Now, Adam was already created from dust, prior to his disobedience. That he should return to dust seems intrinsic to the material of his creation and not to any consequence of his behavior. Genesis has no interest in arguing that real death, physical bodily death is anything but a natural part of God's created order. And the actual punishment is rather different: the expulsion means that Adam will have to work the land for himself and not just hang about in Eden all day long picking fruit off the trees. What's more, remember that the language of God's promise put an ETA on Adam's death: "in the day that you eat of it." Not 60, 70, 100 years down the road, long enough for a smattering of kids and a bunch of grandkids. On the day. All of which means that there's a real problem in this text. God says that in the day that Adam eats of the tree, that in the day that Adam puts in his mouth the thing with the power to kill him, he shall die, but no matter how you slice it, it just doesn't happen. So when God says death, does God really mean "death?" Or is it just a metaphor?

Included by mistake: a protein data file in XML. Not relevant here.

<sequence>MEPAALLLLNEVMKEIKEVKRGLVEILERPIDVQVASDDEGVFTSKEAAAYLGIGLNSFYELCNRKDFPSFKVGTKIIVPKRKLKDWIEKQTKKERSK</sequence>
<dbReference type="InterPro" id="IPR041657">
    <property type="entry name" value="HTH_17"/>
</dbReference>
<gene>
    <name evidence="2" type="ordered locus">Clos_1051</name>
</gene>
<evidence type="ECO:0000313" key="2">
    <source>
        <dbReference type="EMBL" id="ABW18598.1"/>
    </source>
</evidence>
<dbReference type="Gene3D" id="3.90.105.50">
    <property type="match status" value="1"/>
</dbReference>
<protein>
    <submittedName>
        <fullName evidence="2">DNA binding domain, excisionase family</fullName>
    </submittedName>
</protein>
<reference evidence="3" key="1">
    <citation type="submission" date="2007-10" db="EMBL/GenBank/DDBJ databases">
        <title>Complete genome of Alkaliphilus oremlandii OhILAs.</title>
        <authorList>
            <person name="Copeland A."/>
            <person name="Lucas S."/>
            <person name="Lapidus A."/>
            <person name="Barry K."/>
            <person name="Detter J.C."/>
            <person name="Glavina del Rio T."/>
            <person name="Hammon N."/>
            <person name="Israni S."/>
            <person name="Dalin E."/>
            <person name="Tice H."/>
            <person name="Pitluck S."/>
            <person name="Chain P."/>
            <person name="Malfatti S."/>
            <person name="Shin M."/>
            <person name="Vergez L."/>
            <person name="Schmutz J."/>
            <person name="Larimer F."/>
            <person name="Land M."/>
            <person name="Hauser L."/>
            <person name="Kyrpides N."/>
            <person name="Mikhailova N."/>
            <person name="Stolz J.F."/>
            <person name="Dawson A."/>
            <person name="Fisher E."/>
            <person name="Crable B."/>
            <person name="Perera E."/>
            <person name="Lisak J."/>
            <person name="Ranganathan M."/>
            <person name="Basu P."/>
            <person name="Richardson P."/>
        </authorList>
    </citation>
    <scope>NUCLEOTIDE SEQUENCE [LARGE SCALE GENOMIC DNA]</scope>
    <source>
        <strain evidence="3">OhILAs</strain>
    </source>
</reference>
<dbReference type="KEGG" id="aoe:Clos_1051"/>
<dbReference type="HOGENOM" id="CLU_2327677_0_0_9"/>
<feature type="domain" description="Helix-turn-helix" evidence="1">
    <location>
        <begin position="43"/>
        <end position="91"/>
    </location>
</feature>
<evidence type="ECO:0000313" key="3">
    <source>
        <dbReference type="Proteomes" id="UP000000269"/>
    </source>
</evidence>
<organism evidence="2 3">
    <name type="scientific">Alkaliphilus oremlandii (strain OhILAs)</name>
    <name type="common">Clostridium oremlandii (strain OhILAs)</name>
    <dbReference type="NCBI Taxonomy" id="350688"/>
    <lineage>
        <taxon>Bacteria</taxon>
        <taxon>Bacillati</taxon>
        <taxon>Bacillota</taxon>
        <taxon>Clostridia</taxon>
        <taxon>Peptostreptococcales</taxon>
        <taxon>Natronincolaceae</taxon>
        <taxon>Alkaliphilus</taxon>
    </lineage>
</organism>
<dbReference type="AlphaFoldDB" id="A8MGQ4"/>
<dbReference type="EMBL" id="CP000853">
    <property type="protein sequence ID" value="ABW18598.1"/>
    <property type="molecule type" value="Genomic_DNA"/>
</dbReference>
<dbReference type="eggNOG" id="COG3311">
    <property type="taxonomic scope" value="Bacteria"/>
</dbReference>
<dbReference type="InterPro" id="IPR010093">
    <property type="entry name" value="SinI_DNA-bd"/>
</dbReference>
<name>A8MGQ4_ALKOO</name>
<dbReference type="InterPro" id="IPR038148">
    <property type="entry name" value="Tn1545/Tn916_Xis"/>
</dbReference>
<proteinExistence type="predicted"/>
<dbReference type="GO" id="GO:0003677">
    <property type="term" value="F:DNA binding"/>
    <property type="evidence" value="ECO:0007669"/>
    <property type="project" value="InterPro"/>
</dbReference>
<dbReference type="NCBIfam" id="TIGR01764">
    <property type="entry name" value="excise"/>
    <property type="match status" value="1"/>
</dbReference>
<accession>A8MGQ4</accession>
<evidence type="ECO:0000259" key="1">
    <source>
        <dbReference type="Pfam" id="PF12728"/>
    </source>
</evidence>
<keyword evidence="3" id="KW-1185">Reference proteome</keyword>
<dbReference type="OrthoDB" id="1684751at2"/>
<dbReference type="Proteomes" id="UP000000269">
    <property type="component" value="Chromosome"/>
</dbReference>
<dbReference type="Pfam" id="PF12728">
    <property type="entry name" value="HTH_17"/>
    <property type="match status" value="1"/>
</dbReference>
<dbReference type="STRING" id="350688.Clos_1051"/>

I say "just a metaphor," but if you remember Augustus with the lung cancer in remission and the cigarette in his mouth, "just a metaphor" is an incredibly important distinction. In one sense he's channeling this rebel bad boy image, he's the heir apparent to James Dean, he's in the hot rod playing that game of chicken from Rebel Without a Cause except the other car is named cancer and it's driven by time. But it's absolutely critical that he not actually light the cigarette. The distinction means everything: if he lights it, it's reckless, it's suicide, it's laughing in the face of death, it's laughing at the value of his own life; but if he just holds the cigarette there, it shows death a healthy respect, and, moreso, it shows his own life a healthy respect. It shows his own life its own due dignity. Augustus is not the teen rebel of days of yore desperately not asking to be born. On the contrary, Augustus has something to live for, and, more to the point, he knows it.